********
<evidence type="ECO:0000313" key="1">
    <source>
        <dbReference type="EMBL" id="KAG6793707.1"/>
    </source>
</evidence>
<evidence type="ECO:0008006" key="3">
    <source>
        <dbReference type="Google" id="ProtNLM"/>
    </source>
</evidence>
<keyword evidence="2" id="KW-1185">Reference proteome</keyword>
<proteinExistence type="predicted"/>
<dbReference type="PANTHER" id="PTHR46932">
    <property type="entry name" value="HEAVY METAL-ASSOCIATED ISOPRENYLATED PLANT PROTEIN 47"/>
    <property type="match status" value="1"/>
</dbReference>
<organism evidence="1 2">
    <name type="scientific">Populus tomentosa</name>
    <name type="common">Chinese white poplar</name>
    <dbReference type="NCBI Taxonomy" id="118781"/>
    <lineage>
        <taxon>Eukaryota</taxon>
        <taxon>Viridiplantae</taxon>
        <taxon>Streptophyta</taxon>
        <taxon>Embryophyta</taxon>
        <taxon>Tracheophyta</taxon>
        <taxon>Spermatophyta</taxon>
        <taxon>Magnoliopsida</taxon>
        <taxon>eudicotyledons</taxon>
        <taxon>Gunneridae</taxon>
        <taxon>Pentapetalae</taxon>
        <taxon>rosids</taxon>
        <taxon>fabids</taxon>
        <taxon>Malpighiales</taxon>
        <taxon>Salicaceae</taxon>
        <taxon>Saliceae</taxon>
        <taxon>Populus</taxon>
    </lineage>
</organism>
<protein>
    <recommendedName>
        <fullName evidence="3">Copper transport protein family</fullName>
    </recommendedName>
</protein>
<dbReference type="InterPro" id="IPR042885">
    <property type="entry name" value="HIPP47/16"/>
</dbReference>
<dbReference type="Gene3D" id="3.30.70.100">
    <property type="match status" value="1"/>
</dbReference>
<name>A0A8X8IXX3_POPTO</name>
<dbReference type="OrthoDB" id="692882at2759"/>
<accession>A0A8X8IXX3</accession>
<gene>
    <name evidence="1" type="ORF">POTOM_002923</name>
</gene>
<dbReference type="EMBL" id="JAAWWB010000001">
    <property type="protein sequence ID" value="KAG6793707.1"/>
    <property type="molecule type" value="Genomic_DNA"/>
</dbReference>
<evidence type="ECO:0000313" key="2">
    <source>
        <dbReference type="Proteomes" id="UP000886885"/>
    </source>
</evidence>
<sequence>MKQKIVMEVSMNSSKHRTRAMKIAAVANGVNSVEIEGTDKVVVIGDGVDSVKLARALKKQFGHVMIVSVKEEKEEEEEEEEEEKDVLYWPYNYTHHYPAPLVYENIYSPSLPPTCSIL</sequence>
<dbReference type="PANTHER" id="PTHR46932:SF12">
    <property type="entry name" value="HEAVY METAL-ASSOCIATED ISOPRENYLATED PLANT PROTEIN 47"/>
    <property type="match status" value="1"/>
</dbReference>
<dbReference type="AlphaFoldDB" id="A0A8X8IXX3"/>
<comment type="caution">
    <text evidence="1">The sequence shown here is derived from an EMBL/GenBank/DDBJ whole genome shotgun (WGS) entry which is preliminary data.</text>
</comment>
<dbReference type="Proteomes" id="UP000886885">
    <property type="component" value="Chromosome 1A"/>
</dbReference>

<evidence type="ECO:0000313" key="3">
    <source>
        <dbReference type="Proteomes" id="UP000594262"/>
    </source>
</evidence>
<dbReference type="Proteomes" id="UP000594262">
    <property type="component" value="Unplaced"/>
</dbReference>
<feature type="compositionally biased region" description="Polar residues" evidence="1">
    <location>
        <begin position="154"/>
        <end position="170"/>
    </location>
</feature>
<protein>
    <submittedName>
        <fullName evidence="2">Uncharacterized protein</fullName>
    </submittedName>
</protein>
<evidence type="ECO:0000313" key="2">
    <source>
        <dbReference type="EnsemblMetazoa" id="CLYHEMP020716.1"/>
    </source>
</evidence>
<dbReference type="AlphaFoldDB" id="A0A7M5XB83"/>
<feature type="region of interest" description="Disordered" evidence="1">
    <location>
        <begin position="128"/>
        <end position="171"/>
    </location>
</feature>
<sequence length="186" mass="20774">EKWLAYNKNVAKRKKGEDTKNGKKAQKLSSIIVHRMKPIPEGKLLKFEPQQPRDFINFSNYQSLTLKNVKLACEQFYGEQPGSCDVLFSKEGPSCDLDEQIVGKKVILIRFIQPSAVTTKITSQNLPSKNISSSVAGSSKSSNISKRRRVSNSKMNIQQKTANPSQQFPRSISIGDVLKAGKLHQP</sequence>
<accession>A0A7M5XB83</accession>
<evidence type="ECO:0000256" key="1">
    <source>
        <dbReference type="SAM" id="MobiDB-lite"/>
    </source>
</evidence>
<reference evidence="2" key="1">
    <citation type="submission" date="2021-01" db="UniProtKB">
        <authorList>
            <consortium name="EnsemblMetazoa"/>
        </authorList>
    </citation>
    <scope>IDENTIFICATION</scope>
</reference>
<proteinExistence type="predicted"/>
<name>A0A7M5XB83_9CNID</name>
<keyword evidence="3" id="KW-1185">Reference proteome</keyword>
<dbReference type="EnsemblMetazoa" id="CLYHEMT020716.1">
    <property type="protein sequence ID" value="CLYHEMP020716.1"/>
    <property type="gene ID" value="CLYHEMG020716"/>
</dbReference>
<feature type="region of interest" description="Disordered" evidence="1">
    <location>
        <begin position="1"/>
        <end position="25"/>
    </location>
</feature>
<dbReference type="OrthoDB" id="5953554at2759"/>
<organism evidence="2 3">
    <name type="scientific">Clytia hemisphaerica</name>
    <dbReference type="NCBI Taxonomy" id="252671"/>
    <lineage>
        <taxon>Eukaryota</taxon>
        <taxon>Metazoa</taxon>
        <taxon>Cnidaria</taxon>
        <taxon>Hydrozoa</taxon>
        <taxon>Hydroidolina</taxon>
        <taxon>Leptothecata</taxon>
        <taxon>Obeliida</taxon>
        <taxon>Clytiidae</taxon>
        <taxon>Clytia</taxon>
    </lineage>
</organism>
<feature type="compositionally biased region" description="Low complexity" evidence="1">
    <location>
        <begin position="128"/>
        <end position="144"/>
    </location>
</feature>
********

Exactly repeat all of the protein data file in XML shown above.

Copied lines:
<evidence type="ECO:0000313" key="1">
    <source>
        <dbReference type="EMBL" id="KAG6793707.1"/>
    </source>
</evidence>
<evidence type="ECO:0008006" key="3">
    <source>
        <dbReference type="Google" id="ProtNLM"/>
    </source>
</evidence>
<keyword evidence="2" id="KW-1185">Reference proteome</keyword>
<proteinExistence type="predicted"/>
<dbReference type="PANTHER" id="PTHR46932">
    <property type="entry name" value="HEAVY METAL-ASSOCIATED ISOPRENYLATED PLANT PROTEIN 47"/>
    <property type="match status" value="1"/>
</dbReference>
<organism evidence="1 2">
    <name type="scientific">Populus tomentosa</name>
    <name type="common">Chinese white poplar</name>
    <dbReference type="NCBI Taxonomy" id="118781"/>
    <lineage>
        <taxon>Eukaryota</taxon>
        <taxon>Viridiplantae</taxon>
        <taxon>Streptophyta</taxon>
        <taxon>Embryophyta</taxon>
        <taxon>Tracheophyta</taxon>
        <taxon>Spermatophyta</taxon>
        <taxon>Magnoliopsida</taxon>
        <taxon>eudicotyledons</taxon>
        <taxon>Gunneridae</taxon>
        <taxon>Pentapetalae</taxon>
        <taxon>rosids</taxon>
        <taxon>fabids</taxon>
        <taxon>Malpighiales</taxon>
        <taxon>Salicaceae</taxon>
        <taxon>Saliceae</taxon>
        <taxon>Populus</taxon>
    </lineage>
</organism>
<protein>
    <recommendedName>
        <fullName evidence="3">Copper transport protein family</fullName>
    </recommendedName>
</protein>
<dbReference type="InterPro" id="IPR042885">
    <property type="entry name" value="HIPP47/16"/>
</dbReference>
<dbReference type="Gene3D" id="3.30.70.100">
    <property type="match status" value="1"/>
</dbReference>
<name>A0A8X8IXX3_POPTO</name>
<dbReference type="OrthoDB" id="692882at2759"/>
<accession>A0A8X8IXX3</accession>
<gene>
    <name evidence="1" type="ORF">POTOM_002923</name>
</gene>
<dbReference type="EMBL" id="JAAWWB010000001">
    <property type="protein sequence ID" value="KAG6793707.1"/>
    <property type="molecule type" value="Genomic_DNA"/>
</dbReference>
<evidence type="ECO:0000313" key="2">
    <source>
        <dbReference type="Proteomes" id="UP000886885"/>
    </source>
</evidence>
<sequence>MKQKIVMEVSMNSSKHRTRAMKIAAVANGVNSVEIEGTDKVVVIGDGVDSVKLARALKKQFGHVMIVSVKEEKEEEEEEEEEEKDVLYWPYNYTHHYPAPLVYENIYSPSLPPTCSIL</sequence>
<dbReference type="PANTHER" id="PTHR46932:SF12">
    <property type="entry name" value="HEAVY METAL-ASSOCIATED ISOPRENYLATED PLANT PROTEIN 47"/>
    <property type="match status" value="1"/>
</dbReference>
<dbReference type="AlphaFoldDB" id="A0A8X8IXX3"/>
<comment type="caution">
    <text evidence="1">The sequence shown here is derived from an EMBL/GenBank/DDBJ whole genome shotgun (WGS) entry which is preliminary data.</text>
</comment>
<dbReference type="Proteomes" id="UP000886885">
    <property type="component" value="Chromosome 1A"/>
</dbReference>

<evidence type="ECO:0000313" key="3">
    <source>
        <dbReference type="Proteomes" id="UP000594262"/>
    </source>
</evidence>
<dbReference type="Proteomes" id="UP000594262">
    <property type="component" value="Unplaced"/>
</dbReference>
<feature type="compositionally biased region" description="Polar residues" evidence="1">
    <location>
        <begin position="154"/>
        <end position="170"/>
    </location>
</feature>
<protein>
    <submittedName>
        <fullName evidence="2">Uncharacterized protein</fullName>
    </submittedName>
</protein>
<evidence type="ECO:0000313" key="2">
    <source>
        <dbReference type="EnsemblMetazoa" id="CLYHEMP020716.1"/>
    </source>
</evidence>
<dbReference type="AlphaFoldDB" id="A0A7M5XB83"/>
<feature type="region of interest" description="Disordered" evidence="1">
    <location>
        <begin position="128"/>
        <end position="171"/>
    </location>
</feature>
<sequence length="186" mass="20774">EKWLAYNKNVAKRKKGEDTKNGKKAQKLSSIIVHRMKPIPEGKLLKFEPQQPRDFINFSNYQSLTLKNVKLACEQFYGEQPGSCDVLFSKEGPSCDLDEQIVGKKVILIRFIQPSAVTTKITSQNLPSKNISSSVAGSSKSSNISKRRRVSNSKMNIQQKTANPSQQFPRSISIGDVLKAGKLHQP</sequence>
<accession>A0A7M5XB83</accession>
<evidence type="ECO:0000256" key="1">
    <source>
        <dbReference type="SAM" id="MobiDB-lite"/>
    </source>
</evidence>
<reference evidence="2" key="1">
    <citation type="submission" date="2021-01" db="UniProtKB">
        <authorList>
            <consortium name="EnsemblMetazoa"/>
        </authorList>
    </citation>
    <scope>IDENTIFICATION</scope>
</reference>
<proteinExistence type="predicted"/>
<name>A0A7M5XB83_9CNID</name>
<keyword evidence="3" id="KW-1185">Reference proteome</keyword>
<dbReference type="EnsemblMetazoa" id="CLYHEMT020716.1">
    <property type="protein sequence ID" value="CLYHEMP020716.1"/>
    <property type="gene ID" value="CLYHEMG020716"/>
</dbReference>
<feature type="region of interest" description="Disordered" evidence="1">
    <location>
        <begin position="1"/>
        <end position="25"/>
    </location>
</feature>
<dbReference type="OrthoDB" id="5953554at2759"/>
<organism evidence="2 3">
    <name type="scientific">Clytia hemisphaerica</name>
    <dbReference type="NCBI Taxonomy" id="252671"/>
    <lineage>
        <taxon>Eukaryota</taxon>
        <taxon>Metazoa</taxon>
        <taxon>Cnidaria</taxon>
        <taxon>Hydrozoa</taxon>
        <taxon>Hydroidolina</taxon>
        <taxon>Leptothecata</taxon>
        <taxon>Obeliida</taxon>
        <taxon>Clytiidae</taxon>
        <taxon>Clytia</taxon>
    </lineage>
</organism>
<feature type="compositionally biased region" description="Low complexity" evidence="1">
    <location>
        <begin position="128"/>
        <end position="144"/>
    </location>
</feature>